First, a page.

2. Manipur Land Revenue and Land Reforms (MLR & LR) (Seventh Amendment) Bill 2015:

It is a bill to amend the Manipur Land Revenue and Land Reforms Act, 1960 (No. 33 of 1960). Section 158 of the MLR & LR Act, 1960 restrict the selling of the land belonging to Scheduled Tribe in the valley cannot be sold to a non-Scheduled without the prior consent of the prior consent of the concerned Deputy Commissioner. In this Seventh Amendment, sections 14A and 14B is inserted. Section 14A (1) impose a mandatory approval of the State Government if a Non-Manipur persons, firms, institutions or any other entities intend to purchase and own any land in the State of Manipur, after submitting an application to the concerned Deputy Commissioner of the district. Section 14B, states that only after the approval of the State Cabinet, the Government will only then allot land to Non-Manipur persons, firms, institutions who intended to purchase land. The proposed amendment sought to empower the State Government to provide the rules and the forms of application to be submitted by a Non-Manipur Person, firms, institutions or any entities who intend to purchase land in the State. The legislation further guaranteed that there shall be no additional financial liability to the Consolidated Fund of the State once the bill is enacted.

3. Manipur Shops and Establishments (Second Amendment) Bill:

This bill is to further amend the Manipur Shops and Establishments Act, 1972 (Manipur Act No. 4 of 1973). The amendment of the bill is to protect the interest of the employees by imposing a mandatory registration of employees by the employer and to issue identity cards. Under sub-section (4) of section 7A, the bill further seeks to empower the State Government to provide the rules, the form, and manner of the identity cards which is to be issued to the registered employees and the register to be maintained for the same as per sub-section (6) of section 7A. The legislation further guaranteed that there will be no expenditure from the consolidated fund of the state once the bill is enacted.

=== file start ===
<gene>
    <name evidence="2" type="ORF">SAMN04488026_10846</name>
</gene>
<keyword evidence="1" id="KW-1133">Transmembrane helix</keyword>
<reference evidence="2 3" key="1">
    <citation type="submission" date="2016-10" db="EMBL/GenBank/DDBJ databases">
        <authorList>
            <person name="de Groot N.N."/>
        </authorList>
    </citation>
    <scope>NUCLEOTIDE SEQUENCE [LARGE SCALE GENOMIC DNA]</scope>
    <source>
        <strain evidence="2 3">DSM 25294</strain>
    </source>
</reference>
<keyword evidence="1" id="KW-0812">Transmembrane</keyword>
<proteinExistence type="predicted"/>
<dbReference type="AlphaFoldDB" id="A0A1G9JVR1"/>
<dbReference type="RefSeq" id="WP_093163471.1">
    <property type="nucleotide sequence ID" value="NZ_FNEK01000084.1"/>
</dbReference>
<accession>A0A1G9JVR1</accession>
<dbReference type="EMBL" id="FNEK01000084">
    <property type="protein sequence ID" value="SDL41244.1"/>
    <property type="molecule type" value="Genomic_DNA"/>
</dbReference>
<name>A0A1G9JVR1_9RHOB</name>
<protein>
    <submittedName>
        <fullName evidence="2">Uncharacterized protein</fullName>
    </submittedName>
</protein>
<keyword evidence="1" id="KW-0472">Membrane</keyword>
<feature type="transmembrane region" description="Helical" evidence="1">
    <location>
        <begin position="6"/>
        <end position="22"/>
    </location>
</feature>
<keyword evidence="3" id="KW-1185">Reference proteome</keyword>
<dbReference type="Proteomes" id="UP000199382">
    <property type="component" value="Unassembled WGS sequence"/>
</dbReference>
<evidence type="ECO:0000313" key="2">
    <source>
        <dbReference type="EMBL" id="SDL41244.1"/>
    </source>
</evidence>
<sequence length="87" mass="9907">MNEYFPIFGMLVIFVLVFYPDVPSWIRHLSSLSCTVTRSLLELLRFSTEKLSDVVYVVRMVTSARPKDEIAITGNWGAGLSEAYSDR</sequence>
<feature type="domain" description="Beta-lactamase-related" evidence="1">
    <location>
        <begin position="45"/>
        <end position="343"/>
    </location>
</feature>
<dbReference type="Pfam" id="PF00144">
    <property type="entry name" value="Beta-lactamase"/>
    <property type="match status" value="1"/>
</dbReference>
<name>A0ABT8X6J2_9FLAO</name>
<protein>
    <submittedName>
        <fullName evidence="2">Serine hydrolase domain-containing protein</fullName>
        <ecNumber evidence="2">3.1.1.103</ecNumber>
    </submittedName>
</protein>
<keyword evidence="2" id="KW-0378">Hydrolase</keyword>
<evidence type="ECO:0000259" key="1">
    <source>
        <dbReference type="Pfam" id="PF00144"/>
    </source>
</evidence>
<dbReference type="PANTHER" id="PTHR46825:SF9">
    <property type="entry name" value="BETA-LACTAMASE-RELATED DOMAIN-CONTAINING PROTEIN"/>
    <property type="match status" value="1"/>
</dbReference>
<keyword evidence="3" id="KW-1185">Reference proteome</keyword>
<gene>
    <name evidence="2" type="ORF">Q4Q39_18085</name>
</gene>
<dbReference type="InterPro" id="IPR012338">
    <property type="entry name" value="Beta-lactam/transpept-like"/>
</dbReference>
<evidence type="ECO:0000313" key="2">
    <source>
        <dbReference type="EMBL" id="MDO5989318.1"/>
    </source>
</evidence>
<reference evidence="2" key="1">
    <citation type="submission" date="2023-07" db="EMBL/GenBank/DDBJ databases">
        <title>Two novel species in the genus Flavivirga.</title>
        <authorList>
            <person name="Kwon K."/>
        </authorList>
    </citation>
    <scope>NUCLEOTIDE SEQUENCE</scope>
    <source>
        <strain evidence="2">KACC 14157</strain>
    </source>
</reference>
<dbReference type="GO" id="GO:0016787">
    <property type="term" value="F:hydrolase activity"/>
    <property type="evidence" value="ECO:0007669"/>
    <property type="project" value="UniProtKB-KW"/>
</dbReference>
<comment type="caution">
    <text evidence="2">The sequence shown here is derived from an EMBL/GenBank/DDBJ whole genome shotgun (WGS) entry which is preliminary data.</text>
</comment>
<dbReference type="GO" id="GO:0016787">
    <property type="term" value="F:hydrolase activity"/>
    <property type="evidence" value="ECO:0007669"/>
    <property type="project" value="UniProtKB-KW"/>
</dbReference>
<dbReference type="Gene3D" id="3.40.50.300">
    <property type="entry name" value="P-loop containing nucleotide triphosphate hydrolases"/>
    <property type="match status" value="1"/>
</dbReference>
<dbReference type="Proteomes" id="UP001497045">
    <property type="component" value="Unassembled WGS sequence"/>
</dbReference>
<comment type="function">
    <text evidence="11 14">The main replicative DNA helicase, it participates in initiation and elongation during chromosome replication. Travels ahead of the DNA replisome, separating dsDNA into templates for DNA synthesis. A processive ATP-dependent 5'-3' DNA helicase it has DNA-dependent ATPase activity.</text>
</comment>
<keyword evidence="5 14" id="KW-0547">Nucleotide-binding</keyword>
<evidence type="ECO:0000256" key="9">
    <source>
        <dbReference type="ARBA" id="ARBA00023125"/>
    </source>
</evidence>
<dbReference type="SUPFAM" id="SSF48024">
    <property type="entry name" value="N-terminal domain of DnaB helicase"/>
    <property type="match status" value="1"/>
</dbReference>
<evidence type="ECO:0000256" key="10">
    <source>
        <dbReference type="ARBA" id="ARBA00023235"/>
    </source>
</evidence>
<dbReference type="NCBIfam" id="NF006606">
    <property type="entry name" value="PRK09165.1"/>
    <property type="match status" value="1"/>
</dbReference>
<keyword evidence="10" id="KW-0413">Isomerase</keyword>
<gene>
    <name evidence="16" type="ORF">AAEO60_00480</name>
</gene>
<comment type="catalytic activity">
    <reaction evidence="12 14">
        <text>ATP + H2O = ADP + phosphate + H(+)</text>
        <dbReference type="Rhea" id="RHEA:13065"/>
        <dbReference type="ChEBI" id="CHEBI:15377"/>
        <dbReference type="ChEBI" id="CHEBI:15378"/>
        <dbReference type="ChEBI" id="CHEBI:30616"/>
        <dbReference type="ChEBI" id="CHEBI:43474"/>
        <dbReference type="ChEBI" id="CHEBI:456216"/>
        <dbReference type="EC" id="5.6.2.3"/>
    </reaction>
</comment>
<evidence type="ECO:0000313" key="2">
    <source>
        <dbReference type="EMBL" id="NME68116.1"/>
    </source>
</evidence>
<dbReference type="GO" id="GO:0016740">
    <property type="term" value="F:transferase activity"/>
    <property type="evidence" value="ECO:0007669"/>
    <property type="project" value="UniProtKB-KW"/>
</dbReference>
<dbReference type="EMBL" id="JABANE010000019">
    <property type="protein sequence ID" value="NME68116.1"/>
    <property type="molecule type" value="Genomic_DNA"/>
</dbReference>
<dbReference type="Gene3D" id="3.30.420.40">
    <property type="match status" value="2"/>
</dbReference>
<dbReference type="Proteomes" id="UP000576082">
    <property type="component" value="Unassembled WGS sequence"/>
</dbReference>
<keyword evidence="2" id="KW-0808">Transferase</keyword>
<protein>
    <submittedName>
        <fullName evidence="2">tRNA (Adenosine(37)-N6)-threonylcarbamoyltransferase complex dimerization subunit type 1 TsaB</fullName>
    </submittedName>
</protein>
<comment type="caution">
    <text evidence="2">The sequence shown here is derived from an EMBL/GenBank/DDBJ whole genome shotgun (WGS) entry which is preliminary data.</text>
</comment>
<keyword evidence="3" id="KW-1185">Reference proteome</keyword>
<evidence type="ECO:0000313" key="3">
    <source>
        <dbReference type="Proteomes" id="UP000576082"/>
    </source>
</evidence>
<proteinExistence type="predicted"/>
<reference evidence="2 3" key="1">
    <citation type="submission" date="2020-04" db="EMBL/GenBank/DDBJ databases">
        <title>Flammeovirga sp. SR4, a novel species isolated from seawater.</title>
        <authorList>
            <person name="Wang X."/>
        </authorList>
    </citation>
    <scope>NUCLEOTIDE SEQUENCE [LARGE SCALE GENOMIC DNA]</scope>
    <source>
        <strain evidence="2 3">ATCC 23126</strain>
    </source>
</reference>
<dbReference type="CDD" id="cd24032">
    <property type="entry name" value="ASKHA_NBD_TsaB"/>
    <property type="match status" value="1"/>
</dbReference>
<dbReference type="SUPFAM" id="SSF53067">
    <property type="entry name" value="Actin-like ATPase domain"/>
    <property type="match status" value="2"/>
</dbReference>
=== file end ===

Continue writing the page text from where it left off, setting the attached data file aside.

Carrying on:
This ignited an uproar in the hills district. And it was termed “anti-tribals” bill by the tribals in Manipur. The agitation sets in with the burning of the effigy of the CM and various tribal MLAs for not opposing the bills in the assembly. Eventually leading the mob to burn down the houses of the tribal MLAs in Lamkaxvi town including the health minister, Phungzathang Tonsing. Thus leading to the death of three innocent youth and many casualties during the crush of the mob with the security forces. The killing doesn’t stop here on the next day i.e., on the 1st September, the number of casualties increased and four more innocent youth lost their life including a minor who was shot dead by the security personnel while walking near the police station during the attack on the police station by the angry mob. Thus, the number of death numbered to seven within two days of agitation. There was a hue and cry in the entire region of the state. All the tribal community including the Naga come together under one umbrella to fight against the Meitei regime. 31st August 2015 marked a history that all the tribal unitedly came together for a common goal is the first of its kind, as undoubtedly, the tribal people in Manipur constitute diverse ethnic differences on the basis of cultures, languages, and tradition.

A renowned scholar among the tribal people of Manipur, Kham Khan Suan Hausing stated: “In a tearing hurry to appease and cave in to pressure from the majoritarian Meitei civil society groups to implement the Inner Line Permit System in the state, the government leverages integrationist methods by being insensitive to the tribal concerns. The passage of the bills without consulting the Hill Areas Committee (HAC) reinforces this. These three bills may not only undermine but also infringe legal and constitutional norms and directives pertaining to the tribal rights to land and identity. The outlook of the state is also vague and absurd to the deep hills-valley divide, an influential motif of Manipur politics since colonial epochs” (Hausing, 2015).

Article 371C of the Indian Constitution features the Hill Areas Committee (HAC), which comprises nineteen elected tribal members of the Manipur Legislative Assembly. The HAC is modeled in lined with the Hills Areas Standing Committee of the erstwhile tribal areas of Assam. It is an established constitutional norm in the state that the HAC is referred by the government to any tribal-related issues. However, the state cabinet, during the assembly session justified the bypassing of the HAC by stating that the aforementioned bills are not being extended to the hills areas and would not affect the tribal rights. Thus, the HAC reportedly endorsed the bills on the same day. The state has reiterated this position of the HAC and contended that the tribal agitators are “misguided” and “misinformed”.